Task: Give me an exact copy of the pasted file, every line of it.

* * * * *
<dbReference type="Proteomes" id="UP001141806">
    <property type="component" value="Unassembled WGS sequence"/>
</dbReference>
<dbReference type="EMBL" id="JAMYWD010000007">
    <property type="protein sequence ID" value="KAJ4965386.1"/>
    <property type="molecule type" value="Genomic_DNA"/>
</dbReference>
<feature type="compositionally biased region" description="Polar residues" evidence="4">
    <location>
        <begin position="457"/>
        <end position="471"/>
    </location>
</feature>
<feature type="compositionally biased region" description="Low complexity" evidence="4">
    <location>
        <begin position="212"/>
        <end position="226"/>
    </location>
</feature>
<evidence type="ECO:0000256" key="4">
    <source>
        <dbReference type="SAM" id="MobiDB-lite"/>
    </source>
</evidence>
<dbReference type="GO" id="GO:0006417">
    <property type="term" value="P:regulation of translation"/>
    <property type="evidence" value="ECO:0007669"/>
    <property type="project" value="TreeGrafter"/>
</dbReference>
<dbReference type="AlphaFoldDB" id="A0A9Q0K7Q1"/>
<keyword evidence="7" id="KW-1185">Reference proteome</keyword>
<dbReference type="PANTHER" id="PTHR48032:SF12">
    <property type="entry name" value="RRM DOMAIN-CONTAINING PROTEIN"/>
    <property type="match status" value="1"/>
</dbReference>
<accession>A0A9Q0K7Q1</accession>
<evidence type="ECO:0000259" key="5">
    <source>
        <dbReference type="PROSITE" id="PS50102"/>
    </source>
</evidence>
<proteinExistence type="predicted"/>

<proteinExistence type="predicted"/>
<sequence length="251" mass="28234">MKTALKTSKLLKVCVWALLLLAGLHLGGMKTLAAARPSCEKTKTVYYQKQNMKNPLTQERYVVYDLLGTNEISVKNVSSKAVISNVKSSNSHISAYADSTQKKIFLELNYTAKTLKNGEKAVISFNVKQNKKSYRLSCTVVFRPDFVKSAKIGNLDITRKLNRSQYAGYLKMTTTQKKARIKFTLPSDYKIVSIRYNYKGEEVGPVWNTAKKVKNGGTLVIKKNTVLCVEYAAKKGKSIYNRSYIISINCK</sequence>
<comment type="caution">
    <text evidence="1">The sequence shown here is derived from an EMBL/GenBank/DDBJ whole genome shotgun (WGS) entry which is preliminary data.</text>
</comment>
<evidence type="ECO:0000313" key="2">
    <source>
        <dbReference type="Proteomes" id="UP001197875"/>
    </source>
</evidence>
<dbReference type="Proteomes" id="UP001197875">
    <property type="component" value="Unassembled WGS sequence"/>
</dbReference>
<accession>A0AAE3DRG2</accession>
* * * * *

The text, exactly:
<dbReference type="Proteomes" id="UP001141806">
    <property type="component" value="Unassembled WGS sequence"/>
</dbReference>
<dbReference type="EMBL" id="JAMYWD010000007">
    <property type="protein sequence ID" value="KAJ4965386.1"/>
    <property type="molecule type" value="Genomic_DNA"/>
</dbReference>
<feature type="compositionally biased region" description="Polar residues" evidence="4">
    <location>
        <begin position="457"/>
        <end position="471"/>
    </location>
</feature>
<feature type="compositionally biased region" description="Low complexity" evidence="4">
    <location>
        <begin position="212"/>
        <end position="226"/>
    </location>
</feature>
<evidence type="ECO:0000256" key="4">
    <source>
        <dbReference type="SAM" id="MobiDB-lite"/>
    </source>
</evidence>
<dbReference type="GO" id="GO:0006417">
    <property type="term" value="P:regulation of translation"/>
    <property type="evidence" value="ECO:0007669"/>
    <property type="project" value="TreeGrafter"/>
</dbReference>
<dbReference type="AlphaFoldDB" id="A0A9Q0K7Q1"/>
<keyword evidence="7" id="KW-1185">Reference proteome</keyword>
<dbReference type="PANTHER" id="PTHR48032:SF12">
    <property type="entry name" value="RRM DOMAIN-CONTAINING PROTEIN"/>
    <property type="match status" value="1"/>
</dbReference>
<accession>A0A9Q0K7Q1</accession>
<evidence type="ECO:0000259" key="5">
    <source>
        <dbReference type="PROSITE" id="PS50102"/>
    </source>
</evidence>
<proteinExistence type="predicted"/>

<proteinExistence type="predicted"/>
<sequence length="251" mass="28234">MKTALKTSKLLKVCVWALLLLAGLHLGGMKTLAAARPSCEKTKTVYYQKQNMKNPLTQERYVVYDLLGTNEISVKNVSSKAVISNVKSSNSHISAYADSTQKKIFLELNYTAKTLKNGEKAVISFNVKQNKKSYRLSCTVVFRPDFVKSAKIGNLDITRKLNRSQYAGYLKMTTTQKKARIKFTLPSDYKIVSIRYNYKGEEVGPVWNTAKKVKNGGTLVIKKNTVLCVEYAAKKGKSIYNRSYIISINCK</sequence>
<comment type="caution">
    <text evidence="1">The sequence shown here is derived from an EMBL/GenBank/DDBJ whole genome shotgun (WGS) entry which is preliminary data.</text>
</comment>
<evidence type="ECO:0000313" key="2">
    <source>
        <dbReference type="Proteomes" id="UP001197875"/>
    </source>
</evidence>
<dbReference type="Proteomes" id="UP001197875">
    <property type="component" value="Unassembled WGS sequence"/>
</dbReference>
<accession>A0AAE3DRG2</accession>